This forum includes tips for maintaining the best audio quality possible with the Ooma System. If your Ooma system is having issues with dropped calls, static audio or echo, look here for assistance.
#81588 by EA PA
Tue May 17, 2011 6:48 pm
No theory I guess.
The latest code made no change for me.

Latest data;
909 number:
Cell - Verizon: 500 mSec
Dect 6.0 : 810 mSec
Handset: 900 mSec

925 Inside Number:
Dect 6.0 : 360 mSec
Handset: 400 mSec
#81594 by thunderbird
Wed May 18, 2011 4:42 am
EA PA wrote:Anyway, I cannot put the failure mechanism together for a hardware issue. Can someone please explain the logic behind this theory for me?


A few months back I was taking to a social acquaintance, who is a software engineer, engineering head, and part owner in a small company that manufactures highly specialized test equipment. He told me a story about production running out of a part, used in the manufacture of one of their pieces of test equipment, which they manufacture and sell. One of the test technicians knew about a similar part that was in stock and wasn’t being used for any other product. He looked up the specifications for both parts and found that both parts were identical, except the stock part didn’t contain one capacitor and one resister that the normal build package part contained. He pointed the part differences out to engineering and it was decided that the stock part could be used as an alternate part, as long as a capacitor and resister of the correct values were also installed in the circuit on the board. Engineering made the necessary paperwork changes to use the alternate part, and production continued. After a period of time calls started coming in from customers that the test equipment wasn’t functioning quite right for one test. A real odd thing was that one of the digital number displays would count backwards during one test. Instead of displaying positive numbers, the digital number display displayed negative numbers. It was found that through a production error, one electronic assembler used the alternate part, but failed to add the capacitor and resistor, in about one hundred test equipment units. The capacitor and resistor provided positive logic. Without the capacitor and resistor there was negative logic.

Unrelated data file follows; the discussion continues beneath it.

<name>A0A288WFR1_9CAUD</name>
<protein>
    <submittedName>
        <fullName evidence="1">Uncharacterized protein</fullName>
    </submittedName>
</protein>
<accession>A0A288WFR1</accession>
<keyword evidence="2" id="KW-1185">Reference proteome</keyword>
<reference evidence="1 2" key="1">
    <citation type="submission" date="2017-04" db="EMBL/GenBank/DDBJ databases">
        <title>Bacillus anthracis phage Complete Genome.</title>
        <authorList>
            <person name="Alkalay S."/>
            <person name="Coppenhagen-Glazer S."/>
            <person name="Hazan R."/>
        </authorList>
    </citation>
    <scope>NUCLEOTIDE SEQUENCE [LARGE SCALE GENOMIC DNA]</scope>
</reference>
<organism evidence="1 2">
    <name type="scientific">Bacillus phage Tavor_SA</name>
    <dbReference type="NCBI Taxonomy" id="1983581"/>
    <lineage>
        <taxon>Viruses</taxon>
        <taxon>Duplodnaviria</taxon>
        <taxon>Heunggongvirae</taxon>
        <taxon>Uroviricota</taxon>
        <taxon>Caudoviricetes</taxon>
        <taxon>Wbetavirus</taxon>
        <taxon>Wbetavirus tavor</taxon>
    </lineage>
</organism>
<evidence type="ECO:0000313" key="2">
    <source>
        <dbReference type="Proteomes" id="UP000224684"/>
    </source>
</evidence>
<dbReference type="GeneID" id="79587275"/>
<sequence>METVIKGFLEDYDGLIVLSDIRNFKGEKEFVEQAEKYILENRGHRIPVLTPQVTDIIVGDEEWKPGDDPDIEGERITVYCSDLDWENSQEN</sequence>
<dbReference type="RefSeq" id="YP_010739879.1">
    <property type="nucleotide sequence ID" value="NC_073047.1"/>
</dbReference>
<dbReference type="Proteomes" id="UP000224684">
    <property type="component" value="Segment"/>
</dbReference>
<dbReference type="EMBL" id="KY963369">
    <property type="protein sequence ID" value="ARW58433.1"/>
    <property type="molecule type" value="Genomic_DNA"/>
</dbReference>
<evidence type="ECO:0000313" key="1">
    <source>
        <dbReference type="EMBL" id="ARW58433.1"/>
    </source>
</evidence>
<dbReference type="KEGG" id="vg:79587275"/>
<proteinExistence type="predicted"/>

If the home Ooma device does choose the call routing, positive logic may choose the fastest routes. But if the home Ooma device had some kind of production error, a batch of defective parts, etc. negative logic may be used, which may be choosing the slowest routes. You can also see where certain build number of defective units could be built and malfunction, and all other units built before and after function normally.

Note: This is a highly simplified explanation, and may or may not apply to home Ooma devices.

I would agree that the problem is probably with the Ooma servers, carrier, legacy carrier, or even the Internet provider. But when trying to find solutions for a problem, everything must be looked at, and looked at again, over and over again.

This problem is probably an individual problem like the I/they can’t hear you/me problem was. That means every individual person having this problem has to contact Ooma and keep after Ooma until their Individual delay problem is solved.